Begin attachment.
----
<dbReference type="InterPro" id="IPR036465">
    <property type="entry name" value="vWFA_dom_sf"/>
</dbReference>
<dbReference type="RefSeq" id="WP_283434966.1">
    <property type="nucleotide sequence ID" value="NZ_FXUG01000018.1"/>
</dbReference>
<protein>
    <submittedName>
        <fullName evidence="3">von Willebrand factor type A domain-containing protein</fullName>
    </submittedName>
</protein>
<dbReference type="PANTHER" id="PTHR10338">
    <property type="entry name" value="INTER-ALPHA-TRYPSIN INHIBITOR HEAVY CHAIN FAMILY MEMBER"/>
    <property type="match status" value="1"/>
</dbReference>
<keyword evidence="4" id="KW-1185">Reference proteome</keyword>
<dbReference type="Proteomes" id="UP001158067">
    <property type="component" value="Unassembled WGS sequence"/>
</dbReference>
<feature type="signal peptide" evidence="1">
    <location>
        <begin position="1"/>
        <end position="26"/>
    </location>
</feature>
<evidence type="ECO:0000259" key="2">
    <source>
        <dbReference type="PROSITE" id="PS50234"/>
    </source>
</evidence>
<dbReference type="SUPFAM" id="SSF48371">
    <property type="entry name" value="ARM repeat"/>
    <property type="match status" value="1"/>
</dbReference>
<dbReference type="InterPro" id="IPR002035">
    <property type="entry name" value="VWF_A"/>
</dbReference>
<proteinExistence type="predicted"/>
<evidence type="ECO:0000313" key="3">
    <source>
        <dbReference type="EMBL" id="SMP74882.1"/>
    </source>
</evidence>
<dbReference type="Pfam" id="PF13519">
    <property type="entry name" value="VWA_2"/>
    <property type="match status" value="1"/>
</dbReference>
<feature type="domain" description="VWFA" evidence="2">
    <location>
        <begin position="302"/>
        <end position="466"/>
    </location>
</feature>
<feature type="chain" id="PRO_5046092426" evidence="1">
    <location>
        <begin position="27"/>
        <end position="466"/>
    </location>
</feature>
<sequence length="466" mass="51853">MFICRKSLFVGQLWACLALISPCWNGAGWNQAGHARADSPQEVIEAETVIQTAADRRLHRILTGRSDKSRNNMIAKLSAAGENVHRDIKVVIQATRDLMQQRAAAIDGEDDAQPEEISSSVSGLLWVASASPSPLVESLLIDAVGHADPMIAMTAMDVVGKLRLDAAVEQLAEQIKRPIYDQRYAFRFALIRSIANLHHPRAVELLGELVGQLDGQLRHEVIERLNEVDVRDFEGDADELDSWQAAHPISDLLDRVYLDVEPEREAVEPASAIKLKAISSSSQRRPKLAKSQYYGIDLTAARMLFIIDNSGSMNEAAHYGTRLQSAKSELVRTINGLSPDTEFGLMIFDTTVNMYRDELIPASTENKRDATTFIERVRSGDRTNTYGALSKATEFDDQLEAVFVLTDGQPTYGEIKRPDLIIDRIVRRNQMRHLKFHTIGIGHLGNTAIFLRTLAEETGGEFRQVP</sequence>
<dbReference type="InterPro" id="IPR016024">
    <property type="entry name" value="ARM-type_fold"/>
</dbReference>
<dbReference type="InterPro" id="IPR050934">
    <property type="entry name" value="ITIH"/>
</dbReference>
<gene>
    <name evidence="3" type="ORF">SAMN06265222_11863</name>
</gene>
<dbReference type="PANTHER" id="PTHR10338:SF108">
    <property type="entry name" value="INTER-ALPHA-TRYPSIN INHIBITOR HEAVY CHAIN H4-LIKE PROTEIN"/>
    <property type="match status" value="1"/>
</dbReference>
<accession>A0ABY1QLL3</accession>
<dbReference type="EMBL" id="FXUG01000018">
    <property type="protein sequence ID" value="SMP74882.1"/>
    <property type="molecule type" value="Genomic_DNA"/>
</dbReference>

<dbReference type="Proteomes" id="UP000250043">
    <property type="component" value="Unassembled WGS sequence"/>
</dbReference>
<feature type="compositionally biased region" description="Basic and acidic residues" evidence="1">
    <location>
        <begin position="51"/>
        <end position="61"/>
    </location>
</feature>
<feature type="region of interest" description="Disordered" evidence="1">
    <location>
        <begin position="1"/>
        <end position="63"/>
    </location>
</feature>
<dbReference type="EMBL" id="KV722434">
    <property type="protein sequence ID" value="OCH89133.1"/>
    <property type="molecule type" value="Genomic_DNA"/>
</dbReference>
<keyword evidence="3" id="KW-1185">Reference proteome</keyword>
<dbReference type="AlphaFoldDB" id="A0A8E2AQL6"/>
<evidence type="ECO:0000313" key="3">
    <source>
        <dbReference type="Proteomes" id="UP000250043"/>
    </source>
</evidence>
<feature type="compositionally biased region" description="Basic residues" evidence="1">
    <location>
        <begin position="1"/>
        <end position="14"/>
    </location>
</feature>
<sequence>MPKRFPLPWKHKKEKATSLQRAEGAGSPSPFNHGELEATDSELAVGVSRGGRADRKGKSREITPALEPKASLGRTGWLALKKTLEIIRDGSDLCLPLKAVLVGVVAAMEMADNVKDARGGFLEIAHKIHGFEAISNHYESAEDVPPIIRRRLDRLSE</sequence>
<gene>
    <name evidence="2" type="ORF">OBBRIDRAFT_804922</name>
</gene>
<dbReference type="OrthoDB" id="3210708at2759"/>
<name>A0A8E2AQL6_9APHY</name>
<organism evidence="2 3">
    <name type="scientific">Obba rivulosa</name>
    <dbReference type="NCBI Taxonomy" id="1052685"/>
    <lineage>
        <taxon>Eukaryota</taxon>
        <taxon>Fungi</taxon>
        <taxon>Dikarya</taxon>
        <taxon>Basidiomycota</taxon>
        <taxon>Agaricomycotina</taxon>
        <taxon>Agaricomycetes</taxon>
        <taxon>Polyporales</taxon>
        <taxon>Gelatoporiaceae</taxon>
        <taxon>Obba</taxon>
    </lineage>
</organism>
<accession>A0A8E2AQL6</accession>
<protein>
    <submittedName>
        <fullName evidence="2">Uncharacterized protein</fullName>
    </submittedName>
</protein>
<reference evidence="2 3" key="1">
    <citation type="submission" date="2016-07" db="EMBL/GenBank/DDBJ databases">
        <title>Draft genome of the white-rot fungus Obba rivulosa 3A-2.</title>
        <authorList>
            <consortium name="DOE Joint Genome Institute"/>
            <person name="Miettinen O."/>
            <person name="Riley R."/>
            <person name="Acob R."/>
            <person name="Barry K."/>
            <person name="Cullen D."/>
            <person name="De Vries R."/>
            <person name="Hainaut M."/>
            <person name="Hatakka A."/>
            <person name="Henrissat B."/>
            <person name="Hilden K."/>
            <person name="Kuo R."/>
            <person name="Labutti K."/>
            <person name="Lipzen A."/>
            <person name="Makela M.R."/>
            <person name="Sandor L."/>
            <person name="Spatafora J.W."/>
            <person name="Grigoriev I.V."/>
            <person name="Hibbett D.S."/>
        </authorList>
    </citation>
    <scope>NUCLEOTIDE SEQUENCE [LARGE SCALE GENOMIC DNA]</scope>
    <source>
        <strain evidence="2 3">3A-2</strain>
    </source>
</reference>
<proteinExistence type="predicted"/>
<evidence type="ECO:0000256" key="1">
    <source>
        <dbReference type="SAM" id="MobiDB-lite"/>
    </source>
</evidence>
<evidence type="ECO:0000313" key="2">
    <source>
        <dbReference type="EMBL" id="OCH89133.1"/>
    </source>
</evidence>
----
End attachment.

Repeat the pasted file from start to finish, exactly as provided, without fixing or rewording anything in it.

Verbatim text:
<dbReference type="InterPro" id="IPR036465">
    <property type="entry name" value="vWFA_dom_sf"/>
</dbReference>
<dbReference type="RefSeq" id="WP_283434966.1">
    <property type="nucleotide sequence ID" value="NZ_FXUG01000018.1"/>
</dbReference>
<protein>
    <submittedName>
        <fullName evidence="3">von Willebrand factor type A domain-containing protein</fullName>
    </submittedName>
</protein>
<dbReference type="PANTHER" id="PTHR10338">
    <property type="entry name" value="INTER-ALPHA-TRYPSIN INHIBITOR HEAVY CHAIN FAMILY MEMBER"/>
    <property type="match status" value="1"/>
</dbReference>
<keyword evidence="4" id="KW-1185">Reference proteome</keyword>
<dbReference type="Proteomes" id="UP001158067">
    <property type="component" value="Unassembled WGS sequence"/>
</dbReference>
<feature type="signal peptide" evidence="1">
    <location>
        <begin position="1"/>
        <end position="26"/>
    </location>
</feature>
<evidence type="ECO:0000259" key="2">
    <source>
        <dbReference type="PROSITE" id="PS50234"/>
    </source>
</evidence>
<dbReference type="SUPFAM" id="SSF48371">
    <property type="entry name" value="ARM repeat"/>
    <property type="match status" value="1"/>
</dbReference>
<dbReference type="InterPro" id="IPR002035">
    <property type="entry name" value="VWF_A"/>
</dbReference>
<proteinExistence type="predicted"/>
<evidence type="ECO:0000313" key="3">
    <source>
        <dbReference type="EMBL" id="SMP74882.1"/>
    </source>
</evidence>
<dbReference type="Pfam" id="PF13519">
    <property type="entry name" value="VWA_2"/>
    <property type="match status" value="1"/>
</dbReference>
<feature type="domain" description="VWFA" evidence="2">
    <location>
        <begin position="302"/>
        <end position="466"/>
    </location>
</feature>
<feature type="chain" id="PRO_5046092426" evidence="1">
    <location>
        <begin position="27"/>
        <end position="466"/>
    </location>
</feature>
<sequence length="466" mass="51853">MFICRKSLFVGQLWACLALISPCWNGAGWNQAGHARADSPQEVIEAETVIQTAADRRLHRILTGRSDKSRNNMIAKLSAAGENVHRDIKVVIQATRDLMQQRAAAIDGEDDAQPEEISSSVSGLLWVASASPSPLVESLLIDAVGHADPMIAMTAMDVVGKLRLDAAVEQLAEQIKRPIYDQRYAFRFALIRSIANLHHPRAVELLGELVGQLDGQLRHEVIERLNEVDVRDFEGDADELDSWQAAHPISDLLDRVYLDVEPEREAVEPASAIKLKAISSSSQRRPKLAKSQYYGIDLTAARMLFIIDNSGSMNEAAHYGTRLQSAKSELVRTINGLSPDTEFGLMIFDTTVNMYRDELIPASTENKRDATTFIERVRSGDRTNTYGALSKATEFDDQLEAVFVLTDGQPTYGEIKRPDLIIDRIVRRNQMRHLKFHTIGIGHLGNTAIFLRTLAEETGGEFRQVP</sequence>
<dbReference type="InterPro" id="IPR016024">
    <property type="entry name" value="ARM-type_fold"/>
</dbReference>
<dbReference type="InterPro" id="IPR050934">
    <property type="entry name" value="ITIH"/>
</dbReference>
<gene>
    <name evidence="3" type="ORF">SAMN06265222_11863</name>
</gene>
<dbReference type="PANTHER" id="PTHR10338:SF108">
    <property type="entry name" value="INTER-ALPHA-TRYPSIN INHIBITOR HEAVY CHAIN H4-LIKE PROTEIN"/>
    <property type="match status" value="1"/>
</dbReference>
<accession>A0ABY1QLL3</accession>
<dbReference type="EMBL" id="FXUG01000018">
    <property type="protein sequence ID" value="SMP74882.1"/>
    <property type="molecule type" value="Genomic_DNA"/>
</dbReference>

<dbReference type="Proteomes" id="UP000250043">
    <property type="component" value="Unassembled WGS sequence"/>
</dbReference>
<feature type="compositionally biased region" description="Basic and acidic residues" evidence="1">
    <location>
        <begin position="51"/>
        <end position="61"/>
    </location>
</feature>
<feature type="region of interest" description="Disordered" evidence="1">
    <location>
        <begin position="1"/>
        <end position="63"/>
    </location>
</feature>
<dbReference type="EMBL" id="KV722434">
    <property type="protein sequence ID" value="OCH89133.1"/>
    <property type="molecule type" value="Genomic_DNA"/>
</dbReference>
<keyword evidence="3" id="KW-1185">Reference proteome</keyword>
<dbReference type="AlphaFoldDB" id="A0A8E2AQL6"/>
<evidence type="ECO:0000313" key="3">
    <source>
        <dbReference type="Proteomes" id="UP000250043"/>
    </source>
</evidence>
<feature type="compositionally biased region" description="Basic residues" evidence="1">
    <location>
        <begin position="1"/>
        <end position="14"/>
    </location>
</feature>
<sequence>MPKRFPLPWKHKKEKATSLQRAEGAGSPSPFNHGELEATDSELAVGVSRGGRADRKGKSREITPALEPKASLGRTGWLALKKTLEIIRDGSDLCLPLKAVLVGVVAAMEMADNVKDARGGFLEIAHKIHGFEAISNHYESAEDVPPIIRRRLDRLSE</sequence>
<gene>
    <name evidence="2" type="ORF">OBBRIDRAFT_804922</name>
</gene>
<dbReference type="OrthoDB" id="3210708at2759"/>
<name>A0A8E2AQL6_9APHY</name>
<organism evidence="2 3">
    <name type="scientific">Obba rivulosa</name>
    <dbReference type="NCBI Taxonomy" id="1052685"/>
    <lineage>
        <taxon>Eukaryota</taxon>
        <taxon>Fungi</taxon>
        <taxon>Dikarya</taxon>
        <taxon>Basidiomycota</taxon>
        <taxon>Agaricomycotina</taxon>
        <taxon>Agaricomycetes</taxon>
        <taxon>Polyporales</taxon>
        <taxon>Gelatoporiaceae</taxon>
        <taxon>Obba</taxon>
    </lineage>
</organism>
<accession>A0A8E2AQL6</accession>
<protein>
    <submittedName>
        <fullName evidence="2">Uncharacterized protein</fullName>
    </submittedName>
</protein>
<reference evidence="2 3" key="1">
    <citation type="submission" date="2016-07" db="EMBL/GenBank/DDBJ databases">
        <title>Draft genome of the white-rot fungus Obba rivulosa 3A-2.</title>
        <authorList>
            <consortium name="DOE Joint Genome Institute"/>
            <person name="Miettinen O."/>
            <person name="Riley R."/>
            <person name="Acob R."/>
            <person name="Barry K."/>
            <person name="Cullen D."/>
            <person name="De Vries R."/>
            <person name="Hainaut M."/>
            <person name="Hatakka A."/>
            <person name="Henrissat B."/>
            <person name="Hilden K."/>
            <person name="Kuo R."/>
            <person name="Labutti K."/>
            <person name="Lipzen A."/>
            <person name="Makela M.R."/>
            <person name="Sandor L."/>
            <person name="Spatafora J.W."/>
            <person name="Grigoriev I.V."/>
            <person name="Hibbett D.S."/>
        </authorList>
    </citation>
    <scope>NUCLEOTIDE SEQUENCE [LARGE SCALE GENOMIC DNA]</scope>
    <source>
        <strain evidence="2 3">3A-2</strain>
    </source>
</reference>
<proteinExistence type="predicted"/>
<evidence type="ECO:0000256" key="1">
    <source>
        <dbReference type="SAM" id="MobiDB-lite"/>
    </source>
</evidence>
<evidence type="ECO:0000313" key="2">
    <source>
        <dbReference type="EMBL" id="OCH89133.1"/>
    </source>
</evidence>